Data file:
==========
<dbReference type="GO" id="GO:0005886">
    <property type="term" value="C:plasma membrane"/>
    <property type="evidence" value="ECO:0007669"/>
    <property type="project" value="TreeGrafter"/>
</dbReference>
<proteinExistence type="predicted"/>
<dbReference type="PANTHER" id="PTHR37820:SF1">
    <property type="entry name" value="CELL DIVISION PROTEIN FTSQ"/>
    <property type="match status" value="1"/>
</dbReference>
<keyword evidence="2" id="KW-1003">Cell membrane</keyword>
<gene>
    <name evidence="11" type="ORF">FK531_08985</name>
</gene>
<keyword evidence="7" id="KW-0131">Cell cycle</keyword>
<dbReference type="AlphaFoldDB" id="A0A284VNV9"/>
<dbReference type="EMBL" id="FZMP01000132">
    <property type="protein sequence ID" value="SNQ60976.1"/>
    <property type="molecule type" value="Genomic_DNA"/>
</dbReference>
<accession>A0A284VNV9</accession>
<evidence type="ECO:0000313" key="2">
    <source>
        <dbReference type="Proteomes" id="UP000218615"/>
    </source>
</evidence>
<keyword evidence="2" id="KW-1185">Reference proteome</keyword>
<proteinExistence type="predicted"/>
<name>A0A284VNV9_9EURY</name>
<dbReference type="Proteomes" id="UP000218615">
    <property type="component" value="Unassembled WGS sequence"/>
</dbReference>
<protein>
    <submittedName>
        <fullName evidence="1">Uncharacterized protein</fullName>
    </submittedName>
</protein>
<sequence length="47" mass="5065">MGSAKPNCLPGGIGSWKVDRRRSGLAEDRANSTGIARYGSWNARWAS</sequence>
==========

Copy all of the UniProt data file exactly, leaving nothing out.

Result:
<dbReference type="GO" id="GO:0005886">
    <property type="term" value="C:plasma membrane"/>
    <property type="evidence" value="ECO:0007669"/>
    <property type="project" value="TreeGrafter"/>
</dbReference>
<proteinExistence type="predicted"/>
<dbReference type="PANTHER" id="PTHR37820:SF1">
    <property type="entry name" value="CELL DIVISION PROTEIN FTSQ"/>
    <property type="match status" value="1"/>
</dbReference>
<keyword evidence="2" id="KW-1003">Cell membrane</keyword>
<gene>
    <name evidence="11" type="ORF">FK531_08985</name>
</gene>
<keyword evidence="7" id="KW-0131">Cell cycle</keyword>
<dbReference type="AlphaFoldDB" id="A0A284VNV9"/>
<dbReference type="EMBL" id="FZMP01000132">
    <property type="protein sequence ID" value="SNQ60976.1"/>
    <property type="molecule type" value="Genomic_DNA"/>
</dbReference>
<accession>A0A284VNV9</accession>
<evidence type="ECO:0000313" key="2">
    <source>
        <dbReference type="Proteomes" id="UP000218615"/>
    </source>
</evidence>
<keyword evidence="2" id="KW-1185">Reference proteome</keyword>
<proteinExistence type="predicted"/>
<name>A0A284VNV9_9EURY</name>
<dbReference type="Proteomes" id="UP000218615">
    <property type="component" value="Unassembled WGS sequence"/>
</dbReference>
<protein>
    <submittedName>
        <fullName evidence="1">Uncharacterized protein</fullName>
    </submittedName>
</protein>
<sequence length="47" mass="5065">MGSAKPNCLPGGIGSWKVDRRRSGLAEDRANSTGIARYGSWNARWAS</sequence>